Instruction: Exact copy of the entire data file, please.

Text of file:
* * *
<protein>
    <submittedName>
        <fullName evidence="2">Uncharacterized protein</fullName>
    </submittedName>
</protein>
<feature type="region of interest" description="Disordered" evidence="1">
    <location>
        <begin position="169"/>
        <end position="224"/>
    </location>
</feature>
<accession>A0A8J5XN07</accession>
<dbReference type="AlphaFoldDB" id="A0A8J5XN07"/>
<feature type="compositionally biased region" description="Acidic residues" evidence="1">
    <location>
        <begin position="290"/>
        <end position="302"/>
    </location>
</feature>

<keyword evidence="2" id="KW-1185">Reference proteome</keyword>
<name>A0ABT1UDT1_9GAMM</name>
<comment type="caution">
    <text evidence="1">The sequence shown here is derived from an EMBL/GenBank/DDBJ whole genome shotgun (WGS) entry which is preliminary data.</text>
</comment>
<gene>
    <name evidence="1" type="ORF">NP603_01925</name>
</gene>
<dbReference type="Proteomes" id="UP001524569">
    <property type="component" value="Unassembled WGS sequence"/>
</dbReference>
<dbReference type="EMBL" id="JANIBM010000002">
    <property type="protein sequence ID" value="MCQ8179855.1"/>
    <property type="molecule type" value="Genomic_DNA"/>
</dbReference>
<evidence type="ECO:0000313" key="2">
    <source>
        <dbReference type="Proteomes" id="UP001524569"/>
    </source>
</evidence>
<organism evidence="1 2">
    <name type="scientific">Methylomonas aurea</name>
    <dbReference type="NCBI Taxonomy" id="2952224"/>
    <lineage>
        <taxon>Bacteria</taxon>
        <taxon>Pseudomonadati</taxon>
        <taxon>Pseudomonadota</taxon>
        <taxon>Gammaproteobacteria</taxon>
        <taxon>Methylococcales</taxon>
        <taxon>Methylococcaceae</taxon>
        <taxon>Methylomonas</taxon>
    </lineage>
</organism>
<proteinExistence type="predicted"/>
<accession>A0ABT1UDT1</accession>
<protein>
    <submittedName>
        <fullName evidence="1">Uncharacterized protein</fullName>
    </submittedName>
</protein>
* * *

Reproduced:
<protein>
    <submittedName>
        <fullName evidence="2">Uncharacterized protein</fullName>
    </submittedName>
</protein>
<feature type="region of interest" description="Disordered" evidence="1">
    <location>
        <begin position="169"/>
        <end position="224"/>
    </location>
</feature>
<accession>A0A8J5XN07</accession>
<dbReference type="AlphaFoldDB" id="A0A8J5XN07"/>
<feature type="compositionally biased region" description="Acidic residues" evidence="1">
    <location>
        <begin position="290"/>
        <end position="302"/>
    </location>
</feature>

<keyword evidence="2" id="KW-1185">Reference proteome</keyword>
<name>A0ABT1UDT1_9GAMM</name>
<comment type="caution">
    <text evidence="1">The sequence shown here is derived from an EMBL/GenBank/DDBJ whole genome shotgun (WGS) entry which is preliminary data.</text>
</comment>
<gene>
    <name evidence="1" type="ORF">NP603_01925</name>
</gene>
<dbReference type="Proteomes" id="UP001524569">
    <property type="component" value="Unassembled WGS sequence"/>
</dbReference>
<dbReference type="EMBL" id="JANIBM010000002">
    <property type="protein sequence ID" value="MCQ8179855.1"/>
    <property type="molecule type" value="Genomic_DNA"/>
</dbReference>
<evidence type="ECO:0000313" key="2">
    <source>
        <dbReference type="Proteomes" id="UP001524569"/>
    </source>
</evidence>
<organism evidence="1 2">
    <name type="scientific">Methylomonas aurea</name>
    <dbReference type="NCBI Taxonomy" id="2952224"/>
    <lineage>
        <taxon>Bacteria</taxon>
        <taxon>Pseudomonadati</taxon>
        <taxon>Pseudomonadota</taxon>
        <taxon>Gammaproteobacteria</taxon>
        <taxon>Methylococcales</taxon>
        <taxon>Methylococcaceae</taxon>
        <taxon>Methylomonas</taxon>
    </lineage>
</organism>
<proteinExistence type="predicted"/>
<accession>A0ABT1UDT1</accession>
<protein>
    <submittedName>
        <fullName evidence="1">Uncharacterized protein</fullName>
    </submittedName>
</protein>